The film “Sold” is a far cry from “12 Years a Slave.” Both are sobering, poignant, and discomforting, to say the least, but there’s something unshakably Hollywood about the Oscar winning Best Picture in 2014. In part, it’s because “12 Years a Slave” had a pedigree including star power and money behind it. (I’m not dissing this impressive film; it’s deserving of its acclaim.)
Important as it is for Americans to face our original sin and its continuing resonance in contemporary life, “12 Years a Slave” immerses us in the reality of slavery that took place more than 160 years ago. The film adaptation of Patricia McCormick’s novel “Sold,” with most of the Hollywood enhancing characteristics stripped away, tells a story that burns times a million about what is commonplace today.
Millions of people --mostly women and mostly under the age of eighteen -- are sold into slavery, mostly into the sex trade. “Sold” portrays a fictionalized composite from years of researched reality. It leans skillfully on storytelling sensibilities. You live the horrid imprisonment and exploitation of a 13 year-old girl along with sex workers grown older and children born from such “work.” You feel the juxtaposition of poverty and the highly profitable mechanisms that fuel a vile service industry.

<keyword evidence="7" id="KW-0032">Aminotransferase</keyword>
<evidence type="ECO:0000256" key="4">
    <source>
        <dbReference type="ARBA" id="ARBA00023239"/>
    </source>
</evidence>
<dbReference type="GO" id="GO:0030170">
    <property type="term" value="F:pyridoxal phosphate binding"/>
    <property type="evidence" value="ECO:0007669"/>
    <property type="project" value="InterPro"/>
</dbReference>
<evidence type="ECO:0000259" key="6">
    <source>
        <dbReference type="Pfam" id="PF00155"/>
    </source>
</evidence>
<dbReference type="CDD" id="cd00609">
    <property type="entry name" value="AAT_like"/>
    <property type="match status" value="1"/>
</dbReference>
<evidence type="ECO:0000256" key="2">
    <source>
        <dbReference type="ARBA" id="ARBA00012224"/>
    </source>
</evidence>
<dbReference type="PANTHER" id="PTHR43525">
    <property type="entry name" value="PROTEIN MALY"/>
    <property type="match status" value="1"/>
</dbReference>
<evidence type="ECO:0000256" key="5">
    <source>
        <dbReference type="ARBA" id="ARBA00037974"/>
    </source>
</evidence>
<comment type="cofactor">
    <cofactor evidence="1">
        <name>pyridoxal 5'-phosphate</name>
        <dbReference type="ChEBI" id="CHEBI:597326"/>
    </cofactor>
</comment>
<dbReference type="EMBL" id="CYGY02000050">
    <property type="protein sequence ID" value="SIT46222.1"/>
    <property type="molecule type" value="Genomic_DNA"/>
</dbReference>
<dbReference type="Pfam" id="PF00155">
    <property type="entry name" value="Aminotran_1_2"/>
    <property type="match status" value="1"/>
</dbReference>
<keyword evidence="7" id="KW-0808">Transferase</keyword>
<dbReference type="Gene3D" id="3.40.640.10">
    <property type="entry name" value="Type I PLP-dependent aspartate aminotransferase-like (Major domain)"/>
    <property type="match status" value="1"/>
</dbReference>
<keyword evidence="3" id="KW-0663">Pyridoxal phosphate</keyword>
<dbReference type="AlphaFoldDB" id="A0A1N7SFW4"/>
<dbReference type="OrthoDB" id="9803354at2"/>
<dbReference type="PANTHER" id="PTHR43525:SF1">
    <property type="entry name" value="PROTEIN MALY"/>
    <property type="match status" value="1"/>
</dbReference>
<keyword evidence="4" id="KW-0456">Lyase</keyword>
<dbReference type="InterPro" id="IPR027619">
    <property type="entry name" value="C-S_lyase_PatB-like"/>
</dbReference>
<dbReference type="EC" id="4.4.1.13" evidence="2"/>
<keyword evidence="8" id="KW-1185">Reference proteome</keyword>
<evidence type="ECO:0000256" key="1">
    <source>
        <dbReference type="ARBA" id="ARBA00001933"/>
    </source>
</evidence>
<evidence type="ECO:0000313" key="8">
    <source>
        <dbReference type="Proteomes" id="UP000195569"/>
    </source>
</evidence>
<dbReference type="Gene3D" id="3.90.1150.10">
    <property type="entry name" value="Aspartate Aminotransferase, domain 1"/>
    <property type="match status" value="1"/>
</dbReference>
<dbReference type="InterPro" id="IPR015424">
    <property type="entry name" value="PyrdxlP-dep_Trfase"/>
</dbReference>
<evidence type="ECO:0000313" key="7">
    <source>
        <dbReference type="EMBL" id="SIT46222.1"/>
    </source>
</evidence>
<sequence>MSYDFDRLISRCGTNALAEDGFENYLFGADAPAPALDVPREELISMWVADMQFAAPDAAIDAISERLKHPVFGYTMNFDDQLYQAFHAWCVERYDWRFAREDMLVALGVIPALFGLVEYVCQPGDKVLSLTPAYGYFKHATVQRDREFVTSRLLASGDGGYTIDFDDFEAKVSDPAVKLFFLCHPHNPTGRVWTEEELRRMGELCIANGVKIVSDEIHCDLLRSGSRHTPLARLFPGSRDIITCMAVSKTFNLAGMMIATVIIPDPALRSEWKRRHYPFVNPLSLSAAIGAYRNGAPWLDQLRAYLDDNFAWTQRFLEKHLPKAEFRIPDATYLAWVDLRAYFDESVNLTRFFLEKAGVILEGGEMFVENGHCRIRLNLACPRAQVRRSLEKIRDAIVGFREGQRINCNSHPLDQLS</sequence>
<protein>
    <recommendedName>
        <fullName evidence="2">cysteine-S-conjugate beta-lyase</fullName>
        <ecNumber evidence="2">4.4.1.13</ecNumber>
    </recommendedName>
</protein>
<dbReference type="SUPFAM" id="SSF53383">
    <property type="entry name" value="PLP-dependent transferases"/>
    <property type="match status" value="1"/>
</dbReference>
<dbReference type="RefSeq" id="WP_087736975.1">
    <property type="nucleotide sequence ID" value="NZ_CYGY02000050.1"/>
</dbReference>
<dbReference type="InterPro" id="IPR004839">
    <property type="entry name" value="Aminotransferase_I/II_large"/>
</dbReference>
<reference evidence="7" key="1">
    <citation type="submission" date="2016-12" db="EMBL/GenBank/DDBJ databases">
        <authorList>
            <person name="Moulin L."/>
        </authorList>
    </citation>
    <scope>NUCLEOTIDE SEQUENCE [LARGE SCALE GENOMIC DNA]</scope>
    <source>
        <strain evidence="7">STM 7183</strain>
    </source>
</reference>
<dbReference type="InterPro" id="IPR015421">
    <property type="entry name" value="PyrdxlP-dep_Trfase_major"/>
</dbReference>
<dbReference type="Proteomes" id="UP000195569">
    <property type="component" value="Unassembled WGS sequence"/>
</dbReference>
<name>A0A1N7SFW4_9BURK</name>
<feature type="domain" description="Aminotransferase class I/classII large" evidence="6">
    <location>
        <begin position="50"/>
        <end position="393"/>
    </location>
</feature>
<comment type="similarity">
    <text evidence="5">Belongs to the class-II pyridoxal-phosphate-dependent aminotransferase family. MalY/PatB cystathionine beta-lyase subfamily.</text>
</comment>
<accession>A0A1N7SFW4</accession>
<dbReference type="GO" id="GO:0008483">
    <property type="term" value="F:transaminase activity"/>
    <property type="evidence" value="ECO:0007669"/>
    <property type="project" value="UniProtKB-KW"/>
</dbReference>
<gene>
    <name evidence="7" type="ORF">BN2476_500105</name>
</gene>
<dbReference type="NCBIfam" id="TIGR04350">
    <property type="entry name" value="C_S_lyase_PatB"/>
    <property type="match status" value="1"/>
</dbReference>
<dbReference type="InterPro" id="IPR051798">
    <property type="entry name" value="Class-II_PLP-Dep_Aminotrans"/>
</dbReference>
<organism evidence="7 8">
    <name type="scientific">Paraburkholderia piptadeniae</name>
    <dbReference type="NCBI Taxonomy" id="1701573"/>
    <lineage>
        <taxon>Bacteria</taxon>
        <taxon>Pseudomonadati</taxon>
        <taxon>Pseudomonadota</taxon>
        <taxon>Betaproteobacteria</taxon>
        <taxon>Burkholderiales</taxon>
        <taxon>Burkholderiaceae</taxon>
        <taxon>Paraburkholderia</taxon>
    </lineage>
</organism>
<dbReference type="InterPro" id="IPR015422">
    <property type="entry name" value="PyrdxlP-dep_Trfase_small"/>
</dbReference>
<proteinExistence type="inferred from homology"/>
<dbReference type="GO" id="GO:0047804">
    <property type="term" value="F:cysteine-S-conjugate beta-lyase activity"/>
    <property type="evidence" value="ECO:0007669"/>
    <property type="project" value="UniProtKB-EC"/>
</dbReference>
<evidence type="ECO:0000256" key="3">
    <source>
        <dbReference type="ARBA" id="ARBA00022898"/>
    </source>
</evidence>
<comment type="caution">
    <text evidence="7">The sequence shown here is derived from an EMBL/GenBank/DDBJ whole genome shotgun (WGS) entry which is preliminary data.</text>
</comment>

Channeled so well through young actress Niyar Sakia, “Sold” leverages the indomitable spirit of the child who centers this story. The film wisely includes a few heartwarming counterpoints – not merely because it makes it possible to digest such awareness-raising about human trafficking. It suggests that the depicted reality requires some venting of hope.
Though the film takes place in Kolkata (Calcutta), India (plus some context setting in rural Nepal), know that the business of human trafficking runs rampant worldwide, very much including the USA States.
Curiously, director and co-writer Jeffrey D. Brown won an Oscar in his first cinema go round (Best Live Action Short, “Molly’s Pilgrim,” 1985). Brown has experienced a modestly successful career in 30 years around Hollywood. Consider your world-citizen conscience lucky that he chose to spend years of his life bringing “Sold” to movie screens.